Edelman describes experiments that manipulate our vision or expectations that demonstrate how flexible our experience of reality is - so what we experience as reality can only be a simulation.

Based on computational psychology (that he lecutres in) Edeleman describes human perception as literally computational, with minds that exist not just in our brains, but also extend into our bodies and environment. This insight comes from cognitive psychology experiments and theories, and viewing how humans act and learn from an evolutionary perspective.

Instead of rigid behaviours encoded in our genes, we have an amazingly adpative learning aparatus that continously seek to predict in an "inconstant but learnable" world. We get satisfaction when our computed predictions come true. These rewards through feelings have lead to a virtious circle of further and further discoveries, explorations and understanding that have led to humans dominating the world.

Because the world is "partially predictable" we can simulate in our minds the future using information from the past taking advantage of Bayesian statistics which use your prior beliefs (though we need not be aware we are all Bayesians).

He quite convincingly challenges free will with an argument around everything being cause and effect and computation, so there is nothing for us to be free about. While the strong feeling we have of free will is a handy accouting mechanism for justice, learning and social cognition.
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Most Helpful Customer Reviews on Amazon.com (beta)

Amazon.com: 3.5 out of 5 stars 12 reviews
19 of 20 people found the following review helpful
5.0 out of 5 stars Excellent, But Not For Everyone 5 Mar. 2012
By Book Fanatic - Published on Amazon.com
Format: Hardcover
I ended up really, really liking this book. It took most of the way through it before I really figured out where the author was going, but it was worth the wait. This quite an unusual book and if you read the popular books on the psychology of happiness or on neuroscience you will find it very different. While that was a positive for me I suspect many people will feel unsatisfied by this book. It doesn't contain practical actionable advice on finding happiness, it only points the reader in a direction that might be pursued. It's not really for the general reader and while it is fairly short is is not an easy read. It's not difficult but it's not easy either.

If you want something intellectual and different then I recommend you get this book. If you want light and breezy happiness advice, I suggest you go elsewhere.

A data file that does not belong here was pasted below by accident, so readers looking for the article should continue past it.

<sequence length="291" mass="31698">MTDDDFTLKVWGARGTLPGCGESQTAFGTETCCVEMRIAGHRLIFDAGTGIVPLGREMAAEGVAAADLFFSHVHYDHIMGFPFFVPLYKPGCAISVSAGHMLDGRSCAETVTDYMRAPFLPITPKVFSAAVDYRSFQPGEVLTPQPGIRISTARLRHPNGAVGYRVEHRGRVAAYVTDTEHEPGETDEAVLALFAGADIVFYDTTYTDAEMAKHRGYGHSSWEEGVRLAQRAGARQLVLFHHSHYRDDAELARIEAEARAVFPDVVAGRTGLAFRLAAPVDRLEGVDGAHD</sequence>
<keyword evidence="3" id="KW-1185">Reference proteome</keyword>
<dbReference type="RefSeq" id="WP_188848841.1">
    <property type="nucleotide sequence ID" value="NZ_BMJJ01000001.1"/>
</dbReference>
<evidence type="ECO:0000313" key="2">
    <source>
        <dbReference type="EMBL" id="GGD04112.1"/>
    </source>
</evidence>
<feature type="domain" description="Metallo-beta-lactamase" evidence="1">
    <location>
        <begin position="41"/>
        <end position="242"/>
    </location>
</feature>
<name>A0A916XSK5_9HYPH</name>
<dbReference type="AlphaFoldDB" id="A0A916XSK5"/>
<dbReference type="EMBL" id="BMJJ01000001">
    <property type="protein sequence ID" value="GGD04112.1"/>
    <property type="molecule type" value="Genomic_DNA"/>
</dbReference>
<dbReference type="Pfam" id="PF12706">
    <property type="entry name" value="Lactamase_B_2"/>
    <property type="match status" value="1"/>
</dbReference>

13 of 13 people found the following review helpful
5.0 out of 5 stars Profound 15 Mar. 2012
By Eliot Cooper - Published on Amazon.com
Format: Kindle Edition Verified Purchase
I read Edelman's book in just two sittings. The lessons are profound and I couldn't put the book down. Some of the material in this book is fairly complicated and you may need to go slowly in parts. Personally I'm doing a second reading of this book, and am finding new ideas all the time.

This book certainly is not a self-help book. It is written by a professional academic and is rigorous in it's logic. Honestly, I can't say that I fully understand this book yet-- perhaps a third reading will be required!-- but I am learning a lot from struggling with it.

If you're interested in cognitive science or computational psychology I'd recommend this book for you. If you're more interested in popular psychology then this may not be the right book for you. Some of the arguments are fairly technical, and if you don't want to fight for a good understanding of the material then you may feel lost.

Good luck!
9 of 9 people found the following review helpful
4.0 out of 5 stars Enjoyable Read 14 Mar. 2012
By Amazon Customer - Published on Amazon.com
Format: Hardcover
I enjoyed this book more for what it was not. I purchased it thinking it would be the "not" as I read most everything I can find on it. The "not" I am referring to is the neuroscience pop culture books. I enjoy studies with amazing results, the down and dirty of chemical neuron communication and binding, and wild (because they call into doubt what we know of life and reality)theories and discoveries. This book pretty much assumes you know these things and proceeds to build some framework/extrapolation of living life. If you do not know that your reality is really just a "virtual reality" or that YOU are really a collection of many mental processes coming together, many that never even hit the conscious level, then the book will give you a short proof to convince you, but you will be longing for much more proof to believe what is being communicated.